Stanley Houghton's HINDLE WAKES Opens Tonight at Mint
Mint Theater presents a rare revival - the first in 95 years - of Stanley Houghton's Hindle Wakes. Performances continue through February 17th at the Clurman Theater at Theatre Row (410 West 42nd Street). Opening Night is tonight, January 18th.
It's "Wakes Week" in Hindle; the mill is closed and the workers are idle. Fanny Hawthorn is relaxing at the seashore with a girlfriend when she runs into Alan Jeffcote, the mill owner's son. Alan takes Fanny to a hotel in Wales for a few days of fun, but the fun stops when their parents find out. Of course, Alan should marry Fanny-who cares if Alan is already engaged. Should Alan do the right thing and make an honest woman of Fanny, or should he do the right thing and stand by his fiancé? The astonishing resolution will have you "squirming with glee," according to What's On Stage, reviewing the centennial production at the Finborough in London, 2012.
Hindle Wakes premiered in London, in 1912. Many critics called it the best play of the year. The Sunday Times hailed Hindle Wakes as "a work of illuminating force... as timely as it is significant" while The Observer noted, "To see Hindle Wakes is to have enlarged one's life." However, the play's unsentimental depiction of two young people seeking pleasure without commitment sparked moral outrage, filling England's newspapers with passionate argument over the play's controversial subject matter. Hindle Wakes "not only scandalized playgoers, but persons who had never been inside a theatre and who were never likely to visit one, joined in the general outcry," according to The Guardian. Of course, controversy was good for business and Hindle Wakes became a hit.
Later that year in New York, however, the play flopped. The headline of the New York Times review branded it as "very poorly acted" and it lasted only 30 performances. New York tried again in 1922-this time the Times acknowledged that, "it is now, as it was then... a shrewd, and nourishing and artful comedy."
Gus Kaikkonen will direct a cast that features Jeremy Beck (West End - Shakespeare's R&J; Encores! - Girl Crazy; Culture Project- Betrayed; Transport Group - Bury the Dead); Rebecca Noelle Brinkley (recent UNC graduate), Emma Geer (Lincoln Center Theater - How To Transcend A Happy Marriage), Jonathan Hogan (original productions: Hot L Baltimore, Fifth of July, Balm in Gilead, Burn This, As Is; Mint: London Wall, Madras House, A Picture of Autumn), Sara Carolynn Kennedy (Off-Broadway debut), Ken Marks (Broadway: Dear Evan Hansen, Spider-Man: Turn Off the Dark, Spring Awakening, Hairspray, Mamma Mia!), Brian Reddy (Broadway: Cat on a Hot Tin Roof, A Free Man of Color, Finian's Rainbow, Gypsy, The Caine Mutiny Court-Martial, Dinner at Eight, Abe Lincoln in Illinois, The Crucible), Sandra Shipley (Broadway: Present Laughter, The Importance of Being Earnest, After Miss Julie, Blithe Spirit, The Retreat From Moscow, Vincent in Brixton; Mint: Rutherford and Son) and Jill Tanner (Broadway - Dividing the Estate, Enchanted April; Off-Broadway -The Traveling Lady; Mint - Fashions for Men, A Picture of Autumn, Mary Broome). Hindle Wakes will have scenic design by Charles Morgan; costume design by Sam Fleming; lighting design by Xavier Pierce; and sound design and original music by Jane Shaw. Casting by Stephanie Klapper, CSA.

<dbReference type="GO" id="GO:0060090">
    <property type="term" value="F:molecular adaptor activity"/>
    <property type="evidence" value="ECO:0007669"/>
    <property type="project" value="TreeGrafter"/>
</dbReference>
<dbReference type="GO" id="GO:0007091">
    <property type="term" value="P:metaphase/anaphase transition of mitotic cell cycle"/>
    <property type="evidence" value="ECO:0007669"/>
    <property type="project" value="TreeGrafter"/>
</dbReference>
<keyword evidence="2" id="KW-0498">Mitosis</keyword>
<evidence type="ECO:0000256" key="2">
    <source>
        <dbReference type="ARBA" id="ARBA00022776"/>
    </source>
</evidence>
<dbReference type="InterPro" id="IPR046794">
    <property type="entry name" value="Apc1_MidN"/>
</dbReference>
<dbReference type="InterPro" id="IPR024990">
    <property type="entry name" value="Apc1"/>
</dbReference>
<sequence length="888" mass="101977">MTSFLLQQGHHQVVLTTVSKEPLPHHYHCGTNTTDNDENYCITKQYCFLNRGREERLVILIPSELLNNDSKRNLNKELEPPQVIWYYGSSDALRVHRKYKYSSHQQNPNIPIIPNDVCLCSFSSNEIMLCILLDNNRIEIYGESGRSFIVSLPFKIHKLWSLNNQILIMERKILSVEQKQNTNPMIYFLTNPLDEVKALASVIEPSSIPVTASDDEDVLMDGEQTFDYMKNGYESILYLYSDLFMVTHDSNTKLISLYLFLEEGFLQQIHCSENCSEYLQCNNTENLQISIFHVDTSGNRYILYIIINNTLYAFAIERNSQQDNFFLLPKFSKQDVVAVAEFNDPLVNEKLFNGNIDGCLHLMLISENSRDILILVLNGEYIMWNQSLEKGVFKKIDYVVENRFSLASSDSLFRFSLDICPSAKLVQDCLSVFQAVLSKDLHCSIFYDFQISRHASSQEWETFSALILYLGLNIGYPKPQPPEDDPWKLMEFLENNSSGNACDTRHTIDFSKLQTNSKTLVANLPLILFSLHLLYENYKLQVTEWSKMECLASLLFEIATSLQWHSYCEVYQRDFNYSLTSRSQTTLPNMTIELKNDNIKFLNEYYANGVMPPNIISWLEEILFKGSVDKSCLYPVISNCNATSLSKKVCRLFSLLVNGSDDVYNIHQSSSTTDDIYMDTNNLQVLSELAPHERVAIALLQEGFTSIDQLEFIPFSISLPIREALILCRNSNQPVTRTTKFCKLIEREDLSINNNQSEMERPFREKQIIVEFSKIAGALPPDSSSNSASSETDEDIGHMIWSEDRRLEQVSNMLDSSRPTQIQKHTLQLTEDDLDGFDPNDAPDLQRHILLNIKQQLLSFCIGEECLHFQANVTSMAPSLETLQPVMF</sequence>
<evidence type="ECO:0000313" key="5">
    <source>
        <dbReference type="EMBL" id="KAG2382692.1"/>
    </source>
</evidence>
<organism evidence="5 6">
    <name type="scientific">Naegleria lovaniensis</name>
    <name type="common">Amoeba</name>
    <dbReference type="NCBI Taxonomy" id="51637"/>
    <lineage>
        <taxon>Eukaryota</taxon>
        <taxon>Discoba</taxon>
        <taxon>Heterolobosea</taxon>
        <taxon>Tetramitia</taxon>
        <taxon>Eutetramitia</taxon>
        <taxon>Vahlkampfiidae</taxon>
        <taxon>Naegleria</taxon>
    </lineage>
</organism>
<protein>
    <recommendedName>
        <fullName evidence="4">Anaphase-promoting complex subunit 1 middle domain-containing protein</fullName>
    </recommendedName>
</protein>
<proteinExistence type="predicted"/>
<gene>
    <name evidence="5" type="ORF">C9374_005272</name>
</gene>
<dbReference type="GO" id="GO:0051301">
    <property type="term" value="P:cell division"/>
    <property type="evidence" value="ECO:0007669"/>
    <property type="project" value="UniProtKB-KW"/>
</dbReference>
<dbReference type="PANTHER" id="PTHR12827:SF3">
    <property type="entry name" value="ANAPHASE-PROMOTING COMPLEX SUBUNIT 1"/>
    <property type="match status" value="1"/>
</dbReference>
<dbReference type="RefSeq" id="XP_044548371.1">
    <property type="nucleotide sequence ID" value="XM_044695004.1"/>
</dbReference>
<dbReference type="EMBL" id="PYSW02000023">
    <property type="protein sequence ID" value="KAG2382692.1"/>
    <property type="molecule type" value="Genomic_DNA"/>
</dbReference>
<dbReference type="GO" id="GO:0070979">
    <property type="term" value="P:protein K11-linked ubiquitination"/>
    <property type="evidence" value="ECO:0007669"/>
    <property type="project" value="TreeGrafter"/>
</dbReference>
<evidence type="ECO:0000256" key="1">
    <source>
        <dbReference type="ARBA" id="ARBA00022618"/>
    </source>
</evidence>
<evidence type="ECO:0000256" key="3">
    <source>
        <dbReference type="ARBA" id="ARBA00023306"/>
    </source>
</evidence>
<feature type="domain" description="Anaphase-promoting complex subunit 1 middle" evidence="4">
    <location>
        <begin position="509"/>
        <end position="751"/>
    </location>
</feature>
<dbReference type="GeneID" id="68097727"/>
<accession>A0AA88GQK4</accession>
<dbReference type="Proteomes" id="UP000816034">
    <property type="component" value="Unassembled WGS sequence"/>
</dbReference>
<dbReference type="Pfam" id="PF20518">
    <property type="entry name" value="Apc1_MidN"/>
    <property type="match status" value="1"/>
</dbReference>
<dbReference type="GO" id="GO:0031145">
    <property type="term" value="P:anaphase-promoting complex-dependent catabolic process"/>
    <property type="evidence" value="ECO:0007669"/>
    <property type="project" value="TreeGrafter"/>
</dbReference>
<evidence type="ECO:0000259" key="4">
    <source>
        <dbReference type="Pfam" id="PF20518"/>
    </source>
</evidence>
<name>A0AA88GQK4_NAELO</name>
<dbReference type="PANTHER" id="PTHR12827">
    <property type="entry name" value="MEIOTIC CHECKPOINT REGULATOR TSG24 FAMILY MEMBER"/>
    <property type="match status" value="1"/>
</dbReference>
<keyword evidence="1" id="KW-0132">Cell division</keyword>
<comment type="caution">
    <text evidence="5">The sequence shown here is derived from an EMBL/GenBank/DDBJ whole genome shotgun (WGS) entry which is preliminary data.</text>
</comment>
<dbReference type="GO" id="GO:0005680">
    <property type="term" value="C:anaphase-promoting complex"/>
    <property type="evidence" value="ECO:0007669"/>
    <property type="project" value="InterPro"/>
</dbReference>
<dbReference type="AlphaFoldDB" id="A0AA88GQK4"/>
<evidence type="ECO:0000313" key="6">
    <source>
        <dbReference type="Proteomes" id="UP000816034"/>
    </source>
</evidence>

Hindle Wakes mixes questions of ethics, class, custom, sex and morals into an effervescent fizz of comic realism. Over a century after Hindle Wakes' much-discussed premiere-and following an acclaimed production at London's Finborough Theatre-Houghton's rousing and "remarkable play" (The Observer) continues to resonate.
Stanley Houghton (1881-1913) "startled England with the brilliant originality of his comedies of Lancashire life" (The New York Times). Blending truthfully observed realism with shrewd comic grit and "supremely sophisticated dexterities" (The Manchester Guardian), Houghton wrote over a dozen plays, many of which called for women's sexual and economic freedom. The Gaiety's 1912 London premiere of Hindle Wakes established Houghton as one of the preeminent young dramatists of his generation, while setting off a shockwave of controversy. Tragically, only a year and a half after Hindle Wakes, Houghton died of meningitis on December 11, 1913, at the age of thirty-two.
Performances for Hindle Wakes will be Tuesday through Saturday evenings at 7:30pm with matinees Saturday & Sunday at 2pm. Wednesday Matinees on 1/17 and 2/14 at 2pm. No performance on 12/24 or 12/31. All performances are at The Clurman Theatre at Theater Row (410 West 42nd Street between 9th and Dyer Avenues). Tickets for Hindle Wakes are $65.00 (including $2.25 theater restoration fee) and can be purchased online at Telecharge.com, by phone at 212-239-6200 or in person at the Theatre Row Box Office.
"Thank heaven for the unwavering commitment of Jonathan Bank, the theatrical archaeologist whose Mint Theater Company unearths long-forgotten plays and imbues them with new life," declared The New York Times in response to Mint most recent production. Mint was awarded an OBIE for "combining the excitement of discovery with the richness of tradition" and a special Drama Desk Award for "unearthing, presenting and preserving forgotten plays of merit." Ben Brantley in The New York Times Arts & Leisure hailed the Mint as the "resurrectionist extraordinaire of forgotten plays."
For more information, including photos and videos of Mint productions, visit minttheater.org.